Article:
SRS Real Estate Partners has welcomed Brad Balbo as senior vice president in the Phoenix office. A well-known individual in the Phoenix industry with an established reputation, he specializes in the leasing, valuation, and operations of retail shopping centers and excels in all things restaurant related. He will focus primarily on landlord and tenant representation and investment sales alongside the Phoenix team.Balbo brings more than 21 years of experience to SRS and started his career with Trammell Crow Company in in early 1990s. Balbo was a top producer and launched that into a successful career of leasing, development, and investment sales. During the 2000s, he joined Pacific Capital Investments as Director of Leasing and Principal. Based in California at that time, he helped grow the investment portfolio to more than $800 million, and managed a team of brokers across the Western U.S.He most recently worked with a boutique firm in Scottsdale, where he was a top producer. Balbo comes highly recommended by individuals in the industry and is known for his integrity, passion, positive attitude, leadership and creative marketing strategies.Balbo has a pre-law degree from the University of North Texas. He is an avid golfer and sports fan. He enjoys traveling, reading and traveling with his wife, Julie.“Brad is a highly respected and well-established professional in the Phoenix retail real estate industry,” said Ed Beeh, EVP and market leader in the Phoenix office. “We are very lucky to have him join us in Phoenix.”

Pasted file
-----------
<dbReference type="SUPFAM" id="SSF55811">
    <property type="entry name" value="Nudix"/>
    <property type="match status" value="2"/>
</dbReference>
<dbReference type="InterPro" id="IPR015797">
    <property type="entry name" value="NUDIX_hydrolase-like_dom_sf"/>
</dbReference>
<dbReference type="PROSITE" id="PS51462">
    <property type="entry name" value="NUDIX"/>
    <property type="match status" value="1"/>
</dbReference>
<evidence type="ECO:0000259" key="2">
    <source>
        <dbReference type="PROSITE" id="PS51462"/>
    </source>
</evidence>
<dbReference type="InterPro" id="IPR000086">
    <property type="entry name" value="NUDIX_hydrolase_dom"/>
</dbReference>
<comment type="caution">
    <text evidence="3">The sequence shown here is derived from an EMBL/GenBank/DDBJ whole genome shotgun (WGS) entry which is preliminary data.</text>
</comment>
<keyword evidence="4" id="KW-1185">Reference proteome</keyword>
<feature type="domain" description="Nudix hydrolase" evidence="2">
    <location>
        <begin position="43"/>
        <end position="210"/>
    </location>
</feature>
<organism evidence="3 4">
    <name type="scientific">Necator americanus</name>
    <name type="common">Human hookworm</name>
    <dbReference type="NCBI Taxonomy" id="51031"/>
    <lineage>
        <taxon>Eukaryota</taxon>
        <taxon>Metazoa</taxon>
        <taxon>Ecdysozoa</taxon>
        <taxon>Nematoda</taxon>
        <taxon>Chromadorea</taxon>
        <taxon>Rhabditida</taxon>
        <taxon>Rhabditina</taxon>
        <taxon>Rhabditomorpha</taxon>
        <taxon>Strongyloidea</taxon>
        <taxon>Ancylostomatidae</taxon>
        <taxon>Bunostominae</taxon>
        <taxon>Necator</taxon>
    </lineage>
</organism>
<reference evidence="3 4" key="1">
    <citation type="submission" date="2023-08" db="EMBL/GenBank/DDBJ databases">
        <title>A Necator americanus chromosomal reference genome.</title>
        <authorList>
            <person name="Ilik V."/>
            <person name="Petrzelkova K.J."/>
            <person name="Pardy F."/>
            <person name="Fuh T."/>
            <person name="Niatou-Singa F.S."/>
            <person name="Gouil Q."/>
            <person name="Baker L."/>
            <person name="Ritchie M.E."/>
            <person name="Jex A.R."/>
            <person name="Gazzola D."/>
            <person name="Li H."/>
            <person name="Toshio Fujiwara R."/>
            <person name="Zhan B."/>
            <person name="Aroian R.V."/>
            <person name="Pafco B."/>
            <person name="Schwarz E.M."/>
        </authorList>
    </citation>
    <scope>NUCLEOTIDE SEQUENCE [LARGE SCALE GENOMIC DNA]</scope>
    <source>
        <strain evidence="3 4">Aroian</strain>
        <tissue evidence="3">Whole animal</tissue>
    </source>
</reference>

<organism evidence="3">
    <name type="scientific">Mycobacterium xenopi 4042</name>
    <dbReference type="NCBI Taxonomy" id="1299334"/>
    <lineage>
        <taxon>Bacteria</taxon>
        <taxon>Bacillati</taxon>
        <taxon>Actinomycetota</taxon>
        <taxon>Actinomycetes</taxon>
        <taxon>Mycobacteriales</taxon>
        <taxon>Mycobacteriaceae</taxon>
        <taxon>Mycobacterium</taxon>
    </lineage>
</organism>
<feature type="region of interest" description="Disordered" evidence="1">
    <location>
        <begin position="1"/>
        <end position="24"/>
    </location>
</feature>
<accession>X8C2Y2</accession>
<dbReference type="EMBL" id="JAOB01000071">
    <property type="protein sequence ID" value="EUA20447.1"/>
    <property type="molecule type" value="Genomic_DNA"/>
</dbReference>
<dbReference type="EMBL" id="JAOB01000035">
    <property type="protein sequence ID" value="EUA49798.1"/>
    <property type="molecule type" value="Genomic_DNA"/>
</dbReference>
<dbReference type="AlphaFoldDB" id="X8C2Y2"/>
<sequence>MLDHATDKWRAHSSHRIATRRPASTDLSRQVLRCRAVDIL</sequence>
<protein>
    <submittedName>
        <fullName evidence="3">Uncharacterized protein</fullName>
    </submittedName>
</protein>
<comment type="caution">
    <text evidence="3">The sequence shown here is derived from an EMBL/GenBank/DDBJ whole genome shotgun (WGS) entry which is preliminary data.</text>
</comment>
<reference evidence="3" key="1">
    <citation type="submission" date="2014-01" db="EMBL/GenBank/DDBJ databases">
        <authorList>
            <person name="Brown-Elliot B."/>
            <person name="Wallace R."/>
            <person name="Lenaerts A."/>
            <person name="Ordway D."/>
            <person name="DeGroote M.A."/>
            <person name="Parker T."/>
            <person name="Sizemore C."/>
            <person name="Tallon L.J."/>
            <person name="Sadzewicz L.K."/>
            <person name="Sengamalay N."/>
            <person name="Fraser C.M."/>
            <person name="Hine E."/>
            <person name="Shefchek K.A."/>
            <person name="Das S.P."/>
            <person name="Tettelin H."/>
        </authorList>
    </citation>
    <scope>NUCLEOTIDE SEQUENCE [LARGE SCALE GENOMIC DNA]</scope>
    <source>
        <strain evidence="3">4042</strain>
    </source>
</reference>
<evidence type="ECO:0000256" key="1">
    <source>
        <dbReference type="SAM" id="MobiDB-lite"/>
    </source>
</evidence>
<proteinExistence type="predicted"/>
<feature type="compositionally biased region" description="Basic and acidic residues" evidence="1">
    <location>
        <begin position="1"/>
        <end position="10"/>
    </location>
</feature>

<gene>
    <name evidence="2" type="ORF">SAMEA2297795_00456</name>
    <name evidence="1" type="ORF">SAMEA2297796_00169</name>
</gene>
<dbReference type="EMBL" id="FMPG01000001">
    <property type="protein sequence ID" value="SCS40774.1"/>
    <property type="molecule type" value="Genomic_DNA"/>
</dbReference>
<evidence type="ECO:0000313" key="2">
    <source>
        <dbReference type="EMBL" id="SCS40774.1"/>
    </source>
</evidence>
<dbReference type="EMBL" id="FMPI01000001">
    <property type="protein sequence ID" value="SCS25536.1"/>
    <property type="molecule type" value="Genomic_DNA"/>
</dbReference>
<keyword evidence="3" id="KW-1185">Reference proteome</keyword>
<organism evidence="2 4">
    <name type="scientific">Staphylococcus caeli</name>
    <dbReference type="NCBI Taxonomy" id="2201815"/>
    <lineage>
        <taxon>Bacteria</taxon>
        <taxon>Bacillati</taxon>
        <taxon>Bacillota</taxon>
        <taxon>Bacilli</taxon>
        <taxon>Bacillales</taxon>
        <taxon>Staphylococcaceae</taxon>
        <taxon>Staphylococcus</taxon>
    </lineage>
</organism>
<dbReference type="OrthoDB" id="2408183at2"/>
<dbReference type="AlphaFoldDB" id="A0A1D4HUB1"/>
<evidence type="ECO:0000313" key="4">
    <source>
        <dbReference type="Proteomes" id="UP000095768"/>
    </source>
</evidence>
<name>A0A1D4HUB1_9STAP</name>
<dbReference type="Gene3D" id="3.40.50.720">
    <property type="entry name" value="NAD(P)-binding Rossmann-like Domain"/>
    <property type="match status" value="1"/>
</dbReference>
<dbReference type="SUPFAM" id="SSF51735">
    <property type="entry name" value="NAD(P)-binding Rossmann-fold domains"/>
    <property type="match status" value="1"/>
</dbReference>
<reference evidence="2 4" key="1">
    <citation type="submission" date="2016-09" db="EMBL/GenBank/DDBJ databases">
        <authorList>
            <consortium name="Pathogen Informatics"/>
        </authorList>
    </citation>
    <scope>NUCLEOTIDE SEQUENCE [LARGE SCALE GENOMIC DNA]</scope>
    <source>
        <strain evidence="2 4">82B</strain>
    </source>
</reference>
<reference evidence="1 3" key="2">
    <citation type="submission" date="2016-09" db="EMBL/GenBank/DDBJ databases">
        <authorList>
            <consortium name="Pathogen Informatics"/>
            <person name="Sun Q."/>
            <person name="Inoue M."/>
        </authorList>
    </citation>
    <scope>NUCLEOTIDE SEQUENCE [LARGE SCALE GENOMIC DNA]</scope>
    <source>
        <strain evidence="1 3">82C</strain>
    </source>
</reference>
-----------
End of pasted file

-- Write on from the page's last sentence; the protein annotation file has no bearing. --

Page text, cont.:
NPR: Has the recession made you fat?To the long and growing list of risk factors known to increase the risk of obesity, scientists recently added a new one: scarcity.People given subtle cues that they may have to confront harsh conditions in the near future choose to eat higher-calorie food than they might do otherwise, a response that researchers believe is shaped by the long hand of evolution.Evolutionary biologists have long speculated that in prehistoric times, when the blueprint of modern human behavior was created as our ancestors struggled for survival, gluttony may have been a useful response to scarcity: If you knew — or feared — a famine was coming, it made sense to tuck away as many calories as possible to prepare for it.Read the whole story: NPR